formed. Postural training is a foundational element of the protocol and continues at this stage.
Finally, weeks 7 to 8 constitute complete mobilization of the upper extremity, with the goal of reaching full ten-sion without pain or a feeling of stretching. Remaining limitations in soft tissue and joint mobility should be addressed. Therapeutic exercises include continued pro-longed holds of postural muscles and plank exercises maintaining scapular neutral position with resistance when possible. Postural training in this stage involves full squats and mimicking work-related activities while maintaining neutral scapular posture.
Regarding your second question, we do not regularly perform nerve conduction studies or MRI scans of brachial plexus for patients with NTOS. We prefer upper extremity venous and arteries duplex scans for these patients to assess for vascular compression in addition to neurogenic symptoms.
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Donor Age in Liver
after Circulatory Death
Olivier Detry,MD, PhD
Compared with donation after brain death (DBD), dona-tion after circulatory death (DCD) grafts are submitted to an additional procurement warm ischemia that might lead to graft failure.1 In an article recently published in the Journal, Doyle and colleagues2 reported the experience of the Washington University group in controlled DCD liver transplantation (LT). The authors have to be congratulated for their excellent results, with a 5-year DCD liver graft survival of 80% and a low rate of ischemic cholangiopathy, the most feared complication after DCD liver transplantation. However, this article deserves to be commented on and challenged.
One of the main results of this paper is that DCD donor age greater than 40 years increases the risk of ischemic chol-angiopathy.2However, the data leading to this conclusion seem insufficient. First, there is a clear selection bias; three-fourths of ischemic cholangiopathy cases occurred in the first part of the authors’ experience and led to a change in policy to not permit DCD from donors older than 45 years, and importantly, a warm ischemic time of more than 20 minutes. Secondly, the statistics leading to this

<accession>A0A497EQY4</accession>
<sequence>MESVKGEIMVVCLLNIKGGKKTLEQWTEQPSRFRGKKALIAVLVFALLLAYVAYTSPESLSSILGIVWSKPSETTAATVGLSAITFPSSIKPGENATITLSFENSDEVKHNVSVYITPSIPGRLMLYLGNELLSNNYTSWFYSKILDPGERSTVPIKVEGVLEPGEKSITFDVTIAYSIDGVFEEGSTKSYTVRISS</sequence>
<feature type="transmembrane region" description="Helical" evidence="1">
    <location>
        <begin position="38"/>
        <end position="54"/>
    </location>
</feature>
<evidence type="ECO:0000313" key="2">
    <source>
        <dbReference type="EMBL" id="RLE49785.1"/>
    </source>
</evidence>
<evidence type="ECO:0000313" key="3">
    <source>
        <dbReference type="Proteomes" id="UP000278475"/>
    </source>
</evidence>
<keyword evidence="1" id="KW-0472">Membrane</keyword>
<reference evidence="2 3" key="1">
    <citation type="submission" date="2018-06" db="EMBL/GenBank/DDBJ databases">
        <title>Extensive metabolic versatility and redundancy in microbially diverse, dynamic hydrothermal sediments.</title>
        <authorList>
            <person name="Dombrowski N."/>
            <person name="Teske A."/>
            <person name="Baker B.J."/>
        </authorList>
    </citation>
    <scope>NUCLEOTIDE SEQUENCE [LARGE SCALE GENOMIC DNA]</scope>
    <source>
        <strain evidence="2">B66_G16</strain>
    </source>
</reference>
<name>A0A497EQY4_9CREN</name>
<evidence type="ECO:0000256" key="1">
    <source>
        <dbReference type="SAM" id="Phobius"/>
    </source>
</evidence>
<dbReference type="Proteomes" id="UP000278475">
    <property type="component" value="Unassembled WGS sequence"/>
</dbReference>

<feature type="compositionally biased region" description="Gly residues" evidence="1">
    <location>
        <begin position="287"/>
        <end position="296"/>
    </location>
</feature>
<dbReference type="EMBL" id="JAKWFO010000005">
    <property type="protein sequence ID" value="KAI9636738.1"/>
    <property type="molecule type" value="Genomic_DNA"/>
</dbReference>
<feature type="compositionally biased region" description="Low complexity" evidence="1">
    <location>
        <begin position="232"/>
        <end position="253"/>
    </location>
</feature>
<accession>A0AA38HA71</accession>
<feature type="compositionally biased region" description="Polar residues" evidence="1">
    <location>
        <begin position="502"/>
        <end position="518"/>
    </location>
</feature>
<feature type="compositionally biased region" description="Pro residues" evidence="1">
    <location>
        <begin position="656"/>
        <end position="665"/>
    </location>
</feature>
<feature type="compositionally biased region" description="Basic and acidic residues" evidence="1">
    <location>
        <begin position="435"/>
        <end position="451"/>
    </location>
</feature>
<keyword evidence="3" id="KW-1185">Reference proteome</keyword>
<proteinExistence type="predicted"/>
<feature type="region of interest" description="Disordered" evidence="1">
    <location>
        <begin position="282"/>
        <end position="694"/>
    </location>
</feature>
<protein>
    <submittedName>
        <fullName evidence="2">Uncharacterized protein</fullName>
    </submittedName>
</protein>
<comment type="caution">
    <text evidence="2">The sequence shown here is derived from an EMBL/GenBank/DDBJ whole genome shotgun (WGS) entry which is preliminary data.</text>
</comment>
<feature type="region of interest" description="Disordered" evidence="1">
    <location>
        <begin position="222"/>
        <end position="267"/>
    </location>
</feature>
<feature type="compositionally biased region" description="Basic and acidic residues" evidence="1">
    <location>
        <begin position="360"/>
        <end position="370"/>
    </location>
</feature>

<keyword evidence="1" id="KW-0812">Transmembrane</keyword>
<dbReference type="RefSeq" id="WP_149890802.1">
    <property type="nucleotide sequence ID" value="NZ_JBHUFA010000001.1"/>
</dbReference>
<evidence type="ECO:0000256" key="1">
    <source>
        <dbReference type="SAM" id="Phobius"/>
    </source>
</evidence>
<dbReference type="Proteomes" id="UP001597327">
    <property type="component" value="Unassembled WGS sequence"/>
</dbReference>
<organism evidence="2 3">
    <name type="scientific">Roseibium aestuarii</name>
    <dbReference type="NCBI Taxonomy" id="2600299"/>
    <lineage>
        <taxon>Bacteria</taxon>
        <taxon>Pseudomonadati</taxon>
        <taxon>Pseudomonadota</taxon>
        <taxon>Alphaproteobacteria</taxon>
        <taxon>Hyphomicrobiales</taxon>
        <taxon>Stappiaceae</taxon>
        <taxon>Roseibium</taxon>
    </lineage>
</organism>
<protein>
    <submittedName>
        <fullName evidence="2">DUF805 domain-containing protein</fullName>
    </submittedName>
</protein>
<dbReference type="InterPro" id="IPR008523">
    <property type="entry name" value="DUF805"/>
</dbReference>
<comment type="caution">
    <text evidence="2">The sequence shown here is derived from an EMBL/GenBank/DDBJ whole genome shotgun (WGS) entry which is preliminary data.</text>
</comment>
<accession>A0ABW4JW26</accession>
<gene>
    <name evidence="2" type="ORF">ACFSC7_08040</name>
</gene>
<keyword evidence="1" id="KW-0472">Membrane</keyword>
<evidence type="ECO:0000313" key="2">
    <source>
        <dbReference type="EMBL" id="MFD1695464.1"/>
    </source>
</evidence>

conclusion are quite weak. Nowhere in the article are the results of the DCD LT from donors younger and older than 40 years compared. Table 4 presented a p value < 0.006 when analyzing the relationship between DCD donor age and development of cholangiopathy, but only 4 DCD transplant recipients developed ischemic cholangi-opathy, with at least 1 young donor aged 15 years. It is therefore difficult to understand this highly significant sta-tistical difference in the relationship between donor age and ischemic cholangiopathy in such a small series.
This issue is important because the actual deceased organ donor shortage is a clinical drama and in most Western countries, mean deceased donor age is increasing.3 We recently reported our experience in DCD LT without clear donor age criteria, and the results of DCD LT from donors older than 70 years were not different compared with younger age groups in our series, with a median cold ischemic time of 4 hours.4Indeed, there is a clear tendency in experienced groups from other European countries to expand donor age criteria in DCD LT.
Donor age is no longer a clear risk factor in deceased LT.5,6 Because the perfect deceased organ donor has become the exception nowadays, mortality rates on the LT waiting lists justify expanding deceased donor criteria despite potentially increased risks of morbidity and graft failure. In our view, donor age per se is not a clear-cut criterion in DCD liver donation, and DCD donors older than 40 years might provide acceptable or even excellent liver grafts if warm and cold ischemia are minimized.
1. Detry O, Le Dinh H, Noterdaeme T, et al. Categories of donation after cardiocirculatory death. Transplant Proc 2012; 44:1189e1195.
2. Doyle MM, Collins K, Vachharajani N, et al. Outcomes using grafts from donors after cardiac death. J Am Coll Surg 2015;221:142e152.
3. Jimenez-Romero C, Caso Maestro O, Cambra Molero F, et al. Using old liver grafts for liver transplantation: where are the limits? World J Gastroenterol 2014;20:10691e10702. 4. Detry O, Deroover A, Meurisse N, et al. Donor age as a risk
factor in donation after circulatory death liver transplantation in a controlled withdrawal protocol programme. Br J Surg 2014;101:784e792.
5. Chapman WC, Vachharajani N, Collins KM, et al. Donor age-based analysis of liver transplantation outcomes: short-and long-term outcomes are similar regardless of donor age. J Am Coll Surg 2015 Feb 28 [Epub ahead of print].
6. Thorsen T, Aandahl EM, Bennet W, et al. Transplantation with livers from deceased donors older than 75 years. Transplanta-tion 2015 Apr 24 [Epub ahead of print].
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